I will focus on just one important factor that reduces the power of poverty as it relates to schooling, as identified by current researchers. That factor is small schools. Craig B. Howley, Marty Strange, and Robert Bickel's (2000) research examined about 13,600 public schools in Georgia, Montana, Ohio, and Texas. They found that "small schools help reduce the academic risks of poverty by breaking the usual negative bond between poverty and achievement." Indeed, Howley said, "the strength of the relationship was about half of what it is in larger schools" (Keller, 2000). Small schools were found to cut price of poverty in half. If small schools are not to be had, then the school-within-a-school concept could apply. If we are interested in improving public education in our school districts, we need to become advocates and lobbyists for smaller schools. Our scholarly research should be focused on investigations of these settings. In such places students are well known by their teachers and their peers; teaching/learning is personalized; and students talk with their teachers as people. The setting becomes more like a community than a typical factory-like school. Teachers want to be in these schools, so that they may foster a deeper commitment to the school and to the development of its students.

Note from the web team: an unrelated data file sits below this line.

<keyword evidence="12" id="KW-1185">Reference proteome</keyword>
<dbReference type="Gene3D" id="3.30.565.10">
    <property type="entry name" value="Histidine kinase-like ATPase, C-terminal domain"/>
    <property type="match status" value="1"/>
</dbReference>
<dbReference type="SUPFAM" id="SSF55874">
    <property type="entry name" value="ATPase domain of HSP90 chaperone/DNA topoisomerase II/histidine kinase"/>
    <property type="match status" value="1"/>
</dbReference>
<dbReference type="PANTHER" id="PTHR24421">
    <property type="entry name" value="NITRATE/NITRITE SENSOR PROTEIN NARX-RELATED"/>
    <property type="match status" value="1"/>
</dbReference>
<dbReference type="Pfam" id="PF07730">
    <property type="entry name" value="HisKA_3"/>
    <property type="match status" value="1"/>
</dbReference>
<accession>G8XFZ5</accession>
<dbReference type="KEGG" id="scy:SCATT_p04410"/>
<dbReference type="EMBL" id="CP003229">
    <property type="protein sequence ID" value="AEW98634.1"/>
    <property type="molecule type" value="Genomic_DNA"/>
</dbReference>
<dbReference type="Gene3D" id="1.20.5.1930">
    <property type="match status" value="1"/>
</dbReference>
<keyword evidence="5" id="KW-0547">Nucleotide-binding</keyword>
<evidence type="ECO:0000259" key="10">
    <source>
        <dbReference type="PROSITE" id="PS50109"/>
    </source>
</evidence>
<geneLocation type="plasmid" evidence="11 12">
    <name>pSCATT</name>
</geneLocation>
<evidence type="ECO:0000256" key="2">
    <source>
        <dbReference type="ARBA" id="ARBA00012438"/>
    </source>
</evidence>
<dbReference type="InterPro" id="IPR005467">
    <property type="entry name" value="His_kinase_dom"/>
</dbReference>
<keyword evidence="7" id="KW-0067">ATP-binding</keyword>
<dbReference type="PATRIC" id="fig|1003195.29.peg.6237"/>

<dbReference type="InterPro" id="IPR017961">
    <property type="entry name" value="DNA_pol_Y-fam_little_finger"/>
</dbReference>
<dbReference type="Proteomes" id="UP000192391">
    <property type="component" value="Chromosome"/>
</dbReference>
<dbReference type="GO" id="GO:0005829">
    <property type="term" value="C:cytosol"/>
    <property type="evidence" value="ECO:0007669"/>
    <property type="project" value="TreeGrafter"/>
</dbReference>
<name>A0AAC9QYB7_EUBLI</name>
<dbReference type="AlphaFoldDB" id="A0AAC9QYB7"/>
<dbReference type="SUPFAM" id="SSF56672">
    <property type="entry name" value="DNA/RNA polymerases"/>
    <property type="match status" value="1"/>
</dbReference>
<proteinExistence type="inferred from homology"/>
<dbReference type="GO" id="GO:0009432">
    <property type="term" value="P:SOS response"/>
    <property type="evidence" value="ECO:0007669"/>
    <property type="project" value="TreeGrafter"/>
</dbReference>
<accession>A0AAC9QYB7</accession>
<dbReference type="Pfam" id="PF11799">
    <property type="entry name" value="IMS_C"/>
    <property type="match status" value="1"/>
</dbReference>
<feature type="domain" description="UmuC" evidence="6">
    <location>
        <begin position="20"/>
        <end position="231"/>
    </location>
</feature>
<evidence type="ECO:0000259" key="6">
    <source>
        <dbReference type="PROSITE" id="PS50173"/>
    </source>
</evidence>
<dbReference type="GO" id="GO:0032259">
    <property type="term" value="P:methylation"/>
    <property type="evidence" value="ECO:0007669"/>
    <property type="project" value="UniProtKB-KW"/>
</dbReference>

The entire school experience is altered, not just one or two aspects of it. Deborah Meier (1995) gave a detailed account of this transformation in her book, "The Power of Their Ideas: Lessons for America From a Small School in Harlem". Mary Ann Raywid (1996) also, has contributed greatly to knowledge about small schools, schools-within-schools, and schools-of-choice. What is a small school? Optimally, a small elementary school enrolls 300-400 students, and a small high school enrolls between 600 and 900 students (Irmsher, 1997).